Our local science festival returns from 5th to 20th April and ICMS is proud to have Dr Colva Roney-Dougal, Senior Lecturer in Pure Mathematics from the University of St Andrews to deliver Party Hard!, our Edinburgh International Science Festival lecture on 10th April 2014. Colva’s research concerns the development of fast methods to compute with billions of symmetries, in less time than it takes to fetch a coffee. As well as public lectures, her mathematics popularisation includes radio shows with Brian Cox and Robin Ince, and with Melvyn Bragg.
Party Hard! – the mathematics of connections, will investigate how many guests need to come to a party to guarantee at least five will know one another or at least five will be mutual strangers. She’ll also look at the many applications of the mathematics of connections; from friendship, through marriage to the spread of disease. Along the way Colva will show how infinity plays some very peculiar tricks and discover some unexpected links between mathematicians and Hollywood stars.
The talk will take place in The Red Lecture Theatre, Summerhall, Edinburgh on Thursday 10 April at 5.30pm. Tickets are £8 (concessions £4-£6) and can be booked through the Edinburgh International Science Festival website where you’ll also find venue details and a location map.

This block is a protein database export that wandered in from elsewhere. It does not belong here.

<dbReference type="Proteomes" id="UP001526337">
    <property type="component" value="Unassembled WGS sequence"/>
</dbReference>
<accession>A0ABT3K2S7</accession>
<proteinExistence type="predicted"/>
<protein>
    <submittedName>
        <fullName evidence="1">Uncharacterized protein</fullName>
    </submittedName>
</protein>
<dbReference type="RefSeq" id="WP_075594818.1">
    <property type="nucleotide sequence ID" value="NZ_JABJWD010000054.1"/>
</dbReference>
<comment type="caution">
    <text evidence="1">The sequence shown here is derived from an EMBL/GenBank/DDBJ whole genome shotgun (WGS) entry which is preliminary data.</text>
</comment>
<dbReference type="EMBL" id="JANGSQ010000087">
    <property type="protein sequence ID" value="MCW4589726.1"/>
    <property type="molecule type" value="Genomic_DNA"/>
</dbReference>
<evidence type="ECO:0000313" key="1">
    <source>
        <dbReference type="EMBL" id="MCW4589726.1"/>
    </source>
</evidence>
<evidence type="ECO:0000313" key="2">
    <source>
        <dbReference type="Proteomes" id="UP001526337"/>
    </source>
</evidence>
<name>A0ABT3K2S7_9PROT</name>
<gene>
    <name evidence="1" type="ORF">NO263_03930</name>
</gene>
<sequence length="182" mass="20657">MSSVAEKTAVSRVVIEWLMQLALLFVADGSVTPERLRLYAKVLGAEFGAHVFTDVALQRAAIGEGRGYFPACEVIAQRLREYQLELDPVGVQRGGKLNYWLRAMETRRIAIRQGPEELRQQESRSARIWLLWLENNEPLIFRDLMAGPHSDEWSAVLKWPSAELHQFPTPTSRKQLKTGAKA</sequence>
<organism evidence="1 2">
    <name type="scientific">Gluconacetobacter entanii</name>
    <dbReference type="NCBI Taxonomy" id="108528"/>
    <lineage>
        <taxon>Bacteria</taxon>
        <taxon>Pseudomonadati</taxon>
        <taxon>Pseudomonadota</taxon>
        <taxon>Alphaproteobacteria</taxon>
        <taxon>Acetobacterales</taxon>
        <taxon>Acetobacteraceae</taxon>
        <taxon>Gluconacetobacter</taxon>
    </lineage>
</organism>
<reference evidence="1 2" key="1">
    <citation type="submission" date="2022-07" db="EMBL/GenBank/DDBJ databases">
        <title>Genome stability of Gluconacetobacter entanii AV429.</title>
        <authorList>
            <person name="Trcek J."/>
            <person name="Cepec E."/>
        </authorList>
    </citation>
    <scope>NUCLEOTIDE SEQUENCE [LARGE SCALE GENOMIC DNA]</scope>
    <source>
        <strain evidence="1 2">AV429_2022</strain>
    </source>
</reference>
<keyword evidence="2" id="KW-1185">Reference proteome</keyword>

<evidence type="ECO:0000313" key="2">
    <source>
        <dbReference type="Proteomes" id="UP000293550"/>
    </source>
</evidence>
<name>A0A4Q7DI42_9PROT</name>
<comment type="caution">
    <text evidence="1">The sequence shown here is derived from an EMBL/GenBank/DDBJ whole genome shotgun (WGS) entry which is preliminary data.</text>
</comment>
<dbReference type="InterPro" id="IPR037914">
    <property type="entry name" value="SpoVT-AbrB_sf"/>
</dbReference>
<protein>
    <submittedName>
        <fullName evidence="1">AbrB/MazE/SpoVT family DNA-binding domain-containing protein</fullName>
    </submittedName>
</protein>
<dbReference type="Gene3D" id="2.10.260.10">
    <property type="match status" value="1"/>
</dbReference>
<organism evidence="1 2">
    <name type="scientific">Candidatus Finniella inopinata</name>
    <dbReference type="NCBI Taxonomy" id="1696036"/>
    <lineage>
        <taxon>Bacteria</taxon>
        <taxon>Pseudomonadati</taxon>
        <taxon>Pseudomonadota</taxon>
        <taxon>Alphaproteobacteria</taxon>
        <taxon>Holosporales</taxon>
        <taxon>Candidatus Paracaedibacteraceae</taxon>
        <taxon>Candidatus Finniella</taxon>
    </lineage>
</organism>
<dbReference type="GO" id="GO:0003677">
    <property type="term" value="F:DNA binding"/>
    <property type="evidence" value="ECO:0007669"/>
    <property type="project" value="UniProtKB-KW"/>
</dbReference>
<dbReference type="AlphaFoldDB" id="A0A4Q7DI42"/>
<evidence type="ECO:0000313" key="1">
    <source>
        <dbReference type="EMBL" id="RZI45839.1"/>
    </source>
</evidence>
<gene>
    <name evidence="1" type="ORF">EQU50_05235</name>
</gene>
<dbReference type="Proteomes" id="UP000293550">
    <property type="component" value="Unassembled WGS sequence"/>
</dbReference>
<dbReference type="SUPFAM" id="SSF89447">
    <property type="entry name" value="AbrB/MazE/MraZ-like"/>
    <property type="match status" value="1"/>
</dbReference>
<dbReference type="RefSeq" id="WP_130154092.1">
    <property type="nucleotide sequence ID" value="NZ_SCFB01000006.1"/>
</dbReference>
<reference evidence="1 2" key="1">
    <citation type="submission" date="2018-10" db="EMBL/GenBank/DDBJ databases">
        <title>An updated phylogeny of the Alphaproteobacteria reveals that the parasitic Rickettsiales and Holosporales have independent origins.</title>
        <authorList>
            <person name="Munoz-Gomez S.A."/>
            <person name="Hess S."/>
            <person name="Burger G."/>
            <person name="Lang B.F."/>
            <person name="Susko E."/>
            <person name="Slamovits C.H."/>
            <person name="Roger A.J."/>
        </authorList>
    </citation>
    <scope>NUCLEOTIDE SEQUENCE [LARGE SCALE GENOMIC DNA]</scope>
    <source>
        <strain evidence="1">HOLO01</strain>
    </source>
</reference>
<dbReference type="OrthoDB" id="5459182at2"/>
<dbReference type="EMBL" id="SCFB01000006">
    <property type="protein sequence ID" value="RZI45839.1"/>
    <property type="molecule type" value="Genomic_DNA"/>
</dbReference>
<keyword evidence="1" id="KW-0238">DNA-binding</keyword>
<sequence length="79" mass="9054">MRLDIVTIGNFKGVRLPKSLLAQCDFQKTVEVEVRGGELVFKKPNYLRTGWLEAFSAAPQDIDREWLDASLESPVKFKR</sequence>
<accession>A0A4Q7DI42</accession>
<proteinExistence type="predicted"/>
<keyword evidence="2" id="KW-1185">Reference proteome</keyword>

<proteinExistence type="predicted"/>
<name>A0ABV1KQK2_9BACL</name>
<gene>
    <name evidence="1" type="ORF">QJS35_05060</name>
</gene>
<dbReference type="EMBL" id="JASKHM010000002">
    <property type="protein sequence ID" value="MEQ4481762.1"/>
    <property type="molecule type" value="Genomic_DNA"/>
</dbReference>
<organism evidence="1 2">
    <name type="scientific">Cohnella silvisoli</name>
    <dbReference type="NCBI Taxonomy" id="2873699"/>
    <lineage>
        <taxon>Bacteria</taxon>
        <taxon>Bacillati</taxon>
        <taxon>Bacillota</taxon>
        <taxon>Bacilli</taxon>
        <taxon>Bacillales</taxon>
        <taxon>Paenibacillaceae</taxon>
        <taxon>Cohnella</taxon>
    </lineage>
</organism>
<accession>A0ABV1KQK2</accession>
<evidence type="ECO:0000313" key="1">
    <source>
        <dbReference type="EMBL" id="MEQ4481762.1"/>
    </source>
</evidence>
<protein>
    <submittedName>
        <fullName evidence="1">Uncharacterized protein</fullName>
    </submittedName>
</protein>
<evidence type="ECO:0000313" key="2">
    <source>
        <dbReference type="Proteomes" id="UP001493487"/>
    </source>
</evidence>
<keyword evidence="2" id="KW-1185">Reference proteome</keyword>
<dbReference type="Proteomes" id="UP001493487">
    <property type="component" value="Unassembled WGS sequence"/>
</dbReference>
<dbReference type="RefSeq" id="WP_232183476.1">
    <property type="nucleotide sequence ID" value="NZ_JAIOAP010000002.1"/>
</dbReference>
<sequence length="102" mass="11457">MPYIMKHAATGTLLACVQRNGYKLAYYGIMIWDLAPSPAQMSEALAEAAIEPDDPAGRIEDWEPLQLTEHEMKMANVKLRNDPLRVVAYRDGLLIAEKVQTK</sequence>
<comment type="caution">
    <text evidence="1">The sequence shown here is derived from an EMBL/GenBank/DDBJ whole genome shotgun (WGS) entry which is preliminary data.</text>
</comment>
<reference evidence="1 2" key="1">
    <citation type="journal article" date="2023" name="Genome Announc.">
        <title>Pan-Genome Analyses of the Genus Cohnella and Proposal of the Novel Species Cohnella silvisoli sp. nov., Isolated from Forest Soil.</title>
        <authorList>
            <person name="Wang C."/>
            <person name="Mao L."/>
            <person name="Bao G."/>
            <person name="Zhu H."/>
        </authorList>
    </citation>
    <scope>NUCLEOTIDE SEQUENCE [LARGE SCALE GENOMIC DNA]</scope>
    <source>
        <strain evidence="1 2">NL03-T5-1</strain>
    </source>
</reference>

In addition, ICMS staff member, Madeleine Shepherd and Dr Julia Collins, Maths Outreach Officer at the University of Edinburgh have collaborated over the last year on Botanica Mathematica, a new textile art and mathematics project. Some readers might recall their talk about this project in December 2013. Their knitting and crochet pattern for Binary Bonsai trees has travelled the world via the internet. Crafters from the US, Europe and the UK have sent back a forest of little trees that make up the finished art work. There’s still time to join in if you want to knit a tree too – see the project blog for details. Botanica Mathematica will be on display as part of the Science at the HeArt of Things art trail, also at Summerhall so why not come early to Colva’s lecture and take in some science-based art too?